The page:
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Research Coins: Printed Auction

 
Sale: CNG 70, Lot: 633. Estimate $500. 
Closing Date: Wednesday, 21 September 2005. 
Sold For $950. This amount does not include the buyer’s fee.

[Roman Provincial] MYSIA, Pergamum. Caracalla. 198-217 AD. Æ Medallion (44mm, 43.27 g, 6h). Julius Anthemus, magistrate. Laureate and cuirassed bust right; 2 c/m: animal suckling child in oval and wreath in circle / Caracalla on horseback advancing right, holding lance, crowned by Nike; before him a trophy with two bound Parthian prisoners. For coin: SNG France 2225; SNG Copenhagen -; for c/m: Howgego 318 and 480. VF, jade green patina, lightly smoothed. ($500)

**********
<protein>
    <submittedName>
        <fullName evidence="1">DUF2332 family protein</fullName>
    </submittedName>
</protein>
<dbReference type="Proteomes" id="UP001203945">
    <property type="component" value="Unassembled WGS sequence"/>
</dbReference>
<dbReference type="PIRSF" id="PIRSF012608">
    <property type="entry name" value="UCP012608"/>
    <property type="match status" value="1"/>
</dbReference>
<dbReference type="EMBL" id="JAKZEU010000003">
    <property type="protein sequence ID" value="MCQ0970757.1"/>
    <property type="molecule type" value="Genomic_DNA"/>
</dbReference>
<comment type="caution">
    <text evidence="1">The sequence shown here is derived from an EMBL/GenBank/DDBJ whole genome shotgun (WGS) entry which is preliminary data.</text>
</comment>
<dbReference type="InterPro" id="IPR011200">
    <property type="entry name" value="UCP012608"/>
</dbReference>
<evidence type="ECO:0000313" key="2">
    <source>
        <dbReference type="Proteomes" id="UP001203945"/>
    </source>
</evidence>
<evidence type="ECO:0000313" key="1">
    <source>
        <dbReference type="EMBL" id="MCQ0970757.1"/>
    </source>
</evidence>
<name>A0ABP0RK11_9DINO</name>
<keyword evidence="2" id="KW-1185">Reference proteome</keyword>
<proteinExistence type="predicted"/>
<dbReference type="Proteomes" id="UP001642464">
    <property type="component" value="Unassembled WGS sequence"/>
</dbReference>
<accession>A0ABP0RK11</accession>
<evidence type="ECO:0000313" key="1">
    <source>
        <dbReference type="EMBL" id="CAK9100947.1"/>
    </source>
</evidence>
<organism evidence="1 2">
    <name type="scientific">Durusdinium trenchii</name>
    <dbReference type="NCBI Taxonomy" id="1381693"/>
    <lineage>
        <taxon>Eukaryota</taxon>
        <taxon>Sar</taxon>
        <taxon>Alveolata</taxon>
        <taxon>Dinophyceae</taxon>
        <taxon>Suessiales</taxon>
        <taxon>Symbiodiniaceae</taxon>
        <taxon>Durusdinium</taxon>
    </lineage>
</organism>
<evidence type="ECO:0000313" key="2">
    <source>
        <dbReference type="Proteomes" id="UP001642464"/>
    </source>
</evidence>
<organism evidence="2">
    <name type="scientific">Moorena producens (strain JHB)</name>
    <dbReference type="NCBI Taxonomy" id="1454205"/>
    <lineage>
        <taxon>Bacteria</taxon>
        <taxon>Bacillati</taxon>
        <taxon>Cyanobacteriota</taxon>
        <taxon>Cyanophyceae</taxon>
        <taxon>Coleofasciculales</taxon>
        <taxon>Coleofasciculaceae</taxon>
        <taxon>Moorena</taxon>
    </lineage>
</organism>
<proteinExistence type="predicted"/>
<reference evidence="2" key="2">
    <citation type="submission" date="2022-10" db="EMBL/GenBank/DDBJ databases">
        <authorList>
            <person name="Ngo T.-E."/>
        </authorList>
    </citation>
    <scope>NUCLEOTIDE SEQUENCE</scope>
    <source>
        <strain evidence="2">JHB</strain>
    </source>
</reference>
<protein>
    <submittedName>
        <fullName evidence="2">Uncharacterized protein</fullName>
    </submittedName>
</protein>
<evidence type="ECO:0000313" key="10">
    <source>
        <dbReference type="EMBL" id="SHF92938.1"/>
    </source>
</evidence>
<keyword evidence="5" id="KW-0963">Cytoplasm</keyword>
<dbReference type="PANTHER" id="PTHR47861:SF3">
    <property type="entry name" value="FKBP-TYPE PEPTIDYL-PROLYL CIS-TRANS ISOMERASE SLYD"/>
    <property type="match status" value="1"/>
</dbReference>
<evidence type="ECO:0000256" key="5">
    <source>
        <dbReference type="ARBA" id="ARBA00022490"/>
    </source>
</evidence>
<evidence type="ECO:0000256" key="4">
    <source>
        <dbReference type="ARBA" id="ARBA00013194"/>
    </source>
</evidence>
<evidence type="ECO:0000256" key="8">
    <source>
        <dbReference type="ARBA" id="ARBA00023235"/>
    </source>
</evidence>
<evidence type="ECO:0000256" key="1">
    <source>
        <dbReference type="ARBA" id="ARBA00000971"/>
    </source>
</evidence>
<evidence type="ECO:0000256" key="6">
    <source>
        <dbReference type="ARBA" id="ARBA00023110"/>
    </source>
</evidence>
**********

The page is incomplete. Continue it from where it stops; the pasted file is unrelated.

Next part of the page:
Caracalla visited the shrine of Asklepios at Pergamon on his way to the Parthian wars in 214-215 AD. Tormented by nightmares and various psycho-physical ailments brought on by his brutal behavior toward his family and subjects, Caracalla hoped for surcease from the healing god. His visit brought forth a torrent of huge medallic bronzes from the Pergamene mint, most showing the emperor presenting himself to Asklepios, but this medallion is a straightforward preview of his coming victories in Persia. The meaning of the animal suckling child countermark is not certain, perhaps a reference to Amaltheia and Zeus (who was supposed to have been born on the acropolis at Pergamum), a deer suckling Telephus, or simply a wolf and child. Its appearance with the second, wreath in circle, countermark is known on other issues of Pergamum. This second countermark, found on coins of Caracalla and Elagabalus, may have some connection with games held under the latter.